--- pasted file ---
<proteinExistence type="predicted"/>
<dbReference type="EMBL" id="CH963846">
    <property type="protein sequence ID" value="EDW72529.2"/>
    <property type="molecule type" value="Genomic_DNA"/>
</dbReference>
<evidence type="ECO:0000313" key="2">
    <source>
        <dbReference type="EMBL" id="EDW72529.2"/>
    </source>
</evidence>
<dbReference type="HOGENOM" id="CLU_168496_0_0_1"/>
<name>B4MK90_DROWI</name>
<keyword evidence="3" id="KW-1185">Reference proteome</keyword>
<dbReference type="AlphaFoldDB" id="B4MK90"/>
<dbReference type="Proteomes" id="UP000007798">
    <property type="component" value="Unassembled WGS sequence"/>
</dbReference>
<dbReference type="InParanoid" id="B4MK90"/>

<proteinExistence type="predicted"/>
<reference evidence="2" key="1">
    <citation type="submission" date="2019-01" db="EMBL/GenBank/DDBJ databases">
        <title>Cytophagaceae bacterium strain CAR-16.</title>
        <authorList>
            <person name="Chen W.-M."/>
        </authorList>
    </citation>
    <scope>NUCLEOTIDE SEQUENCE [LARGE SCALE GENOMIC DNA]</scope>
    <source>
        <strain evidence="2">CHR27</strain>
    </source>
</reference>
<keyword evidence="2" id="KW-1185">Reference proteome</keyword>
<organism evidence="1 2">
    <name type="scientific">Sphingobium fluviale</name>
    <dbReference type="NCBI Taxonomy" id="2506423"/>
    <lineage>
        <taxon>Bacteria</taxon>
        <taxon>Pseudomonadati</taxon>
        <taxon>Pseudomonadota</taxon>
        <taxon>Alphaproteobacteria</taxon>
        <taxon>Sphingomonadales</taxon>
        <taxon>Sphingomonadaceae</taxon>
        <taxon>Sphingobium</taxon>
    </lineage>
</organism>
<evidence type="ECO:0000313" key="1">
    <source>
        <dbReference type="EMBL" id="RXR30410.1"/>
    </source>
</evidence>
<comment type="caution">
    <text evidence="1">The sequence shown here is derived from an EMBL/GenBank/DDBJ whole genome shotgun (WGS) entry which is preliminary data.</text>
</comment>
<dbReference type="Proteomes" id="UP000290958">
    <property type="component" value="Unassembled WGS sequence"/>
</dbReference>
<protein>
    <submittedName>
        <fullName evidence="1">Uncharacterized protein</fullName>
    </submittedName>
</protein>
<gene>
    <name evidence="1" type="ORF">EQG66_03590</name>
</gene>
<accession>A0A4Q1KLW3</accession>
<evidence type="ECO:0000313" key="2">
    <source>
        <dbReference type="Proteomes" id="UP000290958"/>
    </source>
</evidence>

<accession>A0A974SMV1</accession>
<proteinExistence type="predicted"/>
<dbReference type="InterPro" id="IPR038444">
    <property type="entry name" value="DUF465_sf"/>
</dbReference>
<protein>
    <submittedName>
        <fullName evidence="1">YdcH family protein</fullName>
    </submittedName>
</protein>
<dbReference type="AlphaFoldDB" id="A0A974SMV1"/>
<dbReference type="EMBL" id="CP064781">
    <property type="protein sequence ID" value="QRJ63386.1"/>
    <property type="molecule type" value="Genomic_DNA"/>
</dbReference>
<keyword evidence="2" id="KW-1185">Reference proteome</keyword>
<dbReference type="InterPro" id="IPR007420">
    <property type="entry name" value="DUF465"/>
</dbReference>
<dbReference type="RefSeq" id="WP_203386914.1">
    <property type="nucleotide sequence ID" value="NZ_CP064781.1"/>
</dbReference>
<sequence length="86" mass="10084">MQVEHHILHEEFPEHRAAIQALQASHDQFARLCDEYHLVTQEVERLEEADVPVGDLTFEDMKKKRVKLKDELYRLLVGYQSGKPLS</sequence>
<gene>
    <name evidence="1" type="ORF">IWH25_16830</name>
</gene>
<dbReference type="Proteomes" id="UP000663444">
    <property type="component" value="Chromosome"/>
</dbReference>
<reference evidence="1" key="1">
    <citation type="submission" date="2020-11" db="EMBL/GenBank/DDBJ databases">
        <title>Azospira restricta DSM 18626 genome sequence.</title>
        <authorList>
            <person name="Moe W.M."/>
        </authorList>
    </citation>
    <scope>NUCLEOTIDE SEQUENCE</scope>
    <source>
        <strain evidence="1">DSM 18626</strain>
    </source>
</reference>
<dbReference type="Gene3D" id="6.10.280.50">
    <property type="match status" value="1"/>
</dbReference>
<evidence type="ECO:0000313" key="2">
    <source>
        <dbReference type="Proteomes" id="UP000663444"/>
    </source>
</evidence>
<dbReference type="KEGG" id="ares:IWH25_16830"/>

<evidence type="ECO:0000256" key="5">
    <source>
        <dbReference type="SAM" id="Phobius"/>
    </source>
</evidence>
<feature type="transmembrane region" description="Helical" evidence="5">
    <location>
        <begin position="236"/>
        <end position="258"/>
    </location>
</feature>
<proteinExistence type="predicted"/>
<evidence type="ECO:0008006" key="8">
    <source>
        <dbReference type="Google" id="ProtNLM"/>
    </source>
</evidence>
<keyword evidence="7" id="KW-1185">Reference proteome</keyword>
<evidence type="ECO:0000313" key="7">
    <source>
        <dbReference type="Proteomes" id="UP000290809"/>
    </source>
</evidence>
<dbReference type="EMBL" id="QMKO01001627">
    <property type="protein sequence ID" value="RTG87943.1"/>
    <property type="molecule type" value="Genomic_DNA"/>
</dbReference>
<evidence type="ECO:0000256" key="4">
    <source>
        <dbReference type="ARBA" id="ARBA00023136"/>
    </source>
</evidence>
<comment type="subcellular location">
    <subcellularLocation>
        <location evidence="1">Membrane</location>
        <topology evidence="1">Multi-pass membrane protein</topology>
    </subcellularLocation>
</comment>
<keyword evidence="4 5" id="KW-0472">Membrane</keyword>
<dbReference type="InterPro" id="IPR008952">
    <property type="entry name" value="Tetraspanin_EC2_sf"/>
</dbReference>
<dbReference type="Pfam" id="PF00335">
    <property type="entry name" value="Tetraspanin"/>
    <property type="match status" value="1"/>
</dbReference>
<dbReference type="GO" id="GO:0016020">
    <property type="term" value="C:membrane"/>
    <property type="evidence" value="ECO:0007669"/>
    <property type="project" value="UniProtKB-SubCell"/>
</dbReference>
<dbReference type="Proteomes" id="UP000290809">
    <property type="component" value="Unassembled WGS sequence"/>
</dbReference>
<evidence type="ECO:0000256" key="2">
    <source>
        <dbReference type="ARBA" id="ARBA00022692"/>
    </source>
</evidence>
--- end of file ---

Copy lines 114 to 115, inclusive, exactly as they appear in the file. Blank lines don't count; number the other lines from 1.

</dbReference>
<evidence type="ECO:0000313" key="2">